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Inevitable and I don’t know why

india Updated: Jun 20, 2009 23:28 IST
Soumya bhattacharya

Random snatches of conversation in our family, all on a particular evening.

Driving home with the monstrosity of a skywalk- under-construction alongside us:

My seven-year-old daughter, Oishi: Baba, who invented skywalks?

Me: I don’t know. Perhaps, like electricity, no one invented them, but someone discovered them.

Oishi (pretending not to have noticed the irony): Oh, so who discovered skywalks? Who was the Benjamin Franklin of

Me: I don’t know.
A tall building, strung out with beads of lights from top to bottom is on our left.

Oishi: Why is that building lit up?

Me: I don’t know.

My wife: You could ask the people in the building.

Oishi (pretending to not have noticed the sarcasm): But I don’t know them. Do you know why?

Me: It’s the building’s birthday, I think. They could be celebrating the day the building got all done and ready to live in.

Oishi: Do you know that or are you guessing?

Me (through gritted teeth): Guessing.

Oishi: So you don’t know, Baba?

Me: No, I don’t know.

Later, at home, ruing India’s loss to England in the World T20 the previous night.

Me: If only we had batted better…

Oishi (putting on her wise face, and in her sage, knowing tone): Yes, but you can’t reverse time.

Me (rather too quickly and suspiciously): What do you know about time and its irreversibility? Who told you?

Oishi: They taught me in school today. About how you can’t go back in time.

Me: Oh. But you can. In your mind.

Oishi: But that’s cheating. Isn’t it, Baba?

Me: Well, I don’t know.

After dinner. In front of her pet birds, both of which are silent, their heads tucked in.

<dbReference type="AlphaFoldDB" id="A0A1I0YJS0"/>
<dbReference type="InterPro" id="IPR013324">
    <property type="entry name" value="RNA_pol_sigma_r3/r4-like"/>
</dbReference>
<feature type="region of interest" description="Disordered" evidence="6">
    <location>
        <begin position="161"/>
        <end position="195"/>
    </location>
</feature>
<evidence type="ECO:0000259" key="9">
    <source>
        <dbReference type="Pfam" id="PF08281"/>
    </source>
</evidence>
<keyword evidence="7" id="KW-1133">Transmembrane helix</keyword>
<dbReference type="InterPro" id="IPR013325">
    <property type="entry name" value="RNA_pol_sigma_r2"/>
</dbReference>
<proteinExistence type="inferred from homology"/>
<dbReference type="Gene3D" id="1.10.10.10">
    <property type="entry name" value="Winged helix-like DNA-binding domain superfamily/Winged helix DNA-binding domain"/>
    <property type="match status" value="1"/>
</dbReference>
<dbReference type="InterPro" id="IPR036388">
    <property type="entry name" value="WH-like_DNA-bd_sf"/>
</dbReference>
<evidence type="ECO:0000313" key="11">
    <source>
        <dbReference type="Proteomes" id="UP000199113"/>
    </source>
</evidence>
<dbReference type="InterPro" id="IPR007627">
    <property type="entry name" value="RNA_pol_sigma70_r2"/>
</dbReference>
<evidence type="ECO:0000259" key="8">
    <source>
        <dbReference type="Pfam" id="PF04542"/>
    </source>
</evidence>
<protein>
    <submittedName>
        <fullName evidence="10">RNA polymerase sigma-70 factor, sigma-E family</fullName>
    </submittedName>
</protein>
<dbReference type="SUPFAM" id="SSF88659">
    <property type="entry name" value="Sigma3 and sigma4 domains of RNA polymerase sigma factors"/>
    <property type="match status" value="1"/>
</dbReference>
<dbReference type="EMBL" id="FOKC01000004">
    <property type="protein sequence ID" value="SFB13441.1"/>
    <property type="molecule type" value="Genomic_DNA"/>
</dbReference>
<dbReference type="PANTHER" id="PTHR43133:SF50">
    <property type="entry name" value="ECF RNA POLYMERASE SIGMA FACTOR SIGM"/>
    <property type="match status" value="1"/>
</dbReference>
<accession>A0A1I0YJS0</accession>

Oishi: Are they sleeping?

Me: Yes, I suppose so.

Oishi: Do birds dream?

Me: I don’t know.

Oishi: Maybe they are not dreaming now. But can they dream, Baba?

Me: I don’t know.

You couldn’t have failed to notice it, could you? I didn’t, as I wrote these conversations down.

I am made increasingly aware of it, every day, of how more and more exchanges between my seven-year-old and me tend to conclude with my saying, “I don’t know”.

And I don’t. Really.

It’s a truism that children are always inquisitive. I remember being so too, as a boy. I recall my parents bought me books (colourful, beautifully produced, with lovely pictures and intelligible — and, I see now, intelligent — text) to satisfy that inquisitiveness.

I had a series of — appropriately titled — Tell Me Why books. I had one called 365 Things To Know, a question answered for each day of the year. (I first learnt of the Ides of March and Valentine’s Day in its pages — long before reading Shakespeare or the advent of mushy greetings cards.)

I have passed on 365 Things to Know to my daughter. The trouble is, while the book has answers to questions like ‘Why is the sky blue?’, it has none, alas, on who invented/discovered skywalks.

And, of course, I have no answers to most of the questions she asks these days. I flounder, and I feel inadequate. I sometimes want to go back to my old science/history/geography textbooks. Sometimes I look things up on the Internet and tell her.

But that’s not of much use. When children ask questions, they want the answers right away.

And when they find that their parents are unable to give them the answers, somehow the adults fall in their estimation, begin to diminish, bit by bit, from the larger-than-life status they had in the children’s eyes.

I suppose that as they grow older and begin to see us as vulnerable, fallible and immensely flawed, we all fail our children in certain ways. And I suppose that this is when it genuinely starts: not knowing the answers, not knowing enough or as much as they think their parents ought to.